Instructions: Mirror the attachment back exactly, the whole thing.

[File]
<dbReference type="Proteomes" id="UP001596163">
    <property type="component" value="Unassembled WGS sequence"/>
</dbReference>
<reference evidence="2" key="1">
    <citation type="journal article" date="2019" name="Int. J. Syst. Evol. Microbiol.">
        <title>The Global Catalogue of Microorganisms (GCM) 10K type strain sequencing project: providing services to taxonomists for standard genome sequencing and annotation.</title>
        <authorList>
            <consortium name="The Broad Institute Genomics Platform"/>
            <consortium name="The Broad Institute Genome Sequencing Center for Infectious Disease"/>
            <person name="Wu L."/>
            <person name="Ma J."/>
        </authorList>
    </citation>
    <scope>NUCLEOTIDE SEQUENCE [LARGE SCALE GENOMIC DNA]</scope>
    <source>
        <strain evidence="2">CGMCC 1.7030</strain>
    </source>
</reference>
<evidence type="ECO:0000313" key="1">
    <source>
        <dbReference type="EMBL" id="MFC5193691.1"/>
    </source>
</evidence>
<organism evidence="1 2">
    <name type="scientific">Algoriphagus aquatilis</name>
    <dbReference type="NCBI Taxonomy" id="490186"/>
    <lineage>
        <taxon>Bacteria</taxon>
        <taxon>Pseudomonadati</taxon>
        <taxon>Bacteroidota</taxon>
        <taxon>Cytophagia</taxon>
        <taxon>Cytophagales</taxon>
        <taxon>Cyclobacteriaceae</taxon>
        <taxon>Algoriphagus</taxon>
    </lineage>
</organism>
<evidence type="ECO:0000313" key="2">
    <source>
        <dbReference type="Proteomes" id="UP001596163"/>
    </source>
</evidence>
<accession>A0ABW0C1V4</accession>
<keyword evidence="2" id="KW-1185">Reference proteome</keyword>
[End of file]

<dbReference type="Proteomes" id="UP001596163">
    <property type="component" value="Unassembled WGS sequence"/>
</dbReference>
<reference evidence="2" key="1">
    <citation type="journal article" date="2019" name="Int. J. Syst. Evol. Microbiol.">
        <title>The Global Catalogue of Microorganisms (GCM) 10K type strain sequencing project: providing services to taxonomists for standard genome sequencing and annotation.</title>
        <authorList>
            <consortium name="The Broad Institute Genomics Platform"/>
            <consortium name="The Broad Institute Genome Sequencing Center for Infectious Disease"/>
            <person name="Wu L."/>
            <person name="Ma J."/>
        </authorList>
    </citation>
    <scope>NUCLEOTIDE SEQUENCE [LARGE SCALE GENOMIC DNA]</scope>
    <source>
        <strain evidence="2">CGMCC 1.7030</strain>
    </source>
</reference>
<evidence type="ECO:0000313" key="1">
    <source>
        <dbReference type="EMBL" id="MFC5193691.1"/>
    </source>
</evidence>
<organism evidence="1 2">
    <name type="scientific">Algoriphagus aquatilis</name>
    <dbReference type="NCBI Taxonomy" id="490186"/>
    <lineage>
        <taxon>Bacteria</taxon>
        <taxon>Pseudomonadati</taxon>
        <taxon>Bacteroidota</taxon>
        <taxon>Cytophagia</taxon>
        <taxon>Cytophagales</taxon>
        <taxon>Cyclobacteriaceae</taxon>
        <taxon>Algoriphagus</taxon>
    </lineage>
</organism>
<evidence type="ECO:0000313" key="2">
    <source>
        <dbReference type="Proteomes" id="UP001596163"/>
    </source>
</evidence>
<accession>A0ABW0C1V4</accession>
<keyword evidence="2" id="KW-1185">Reference proteome</keyword>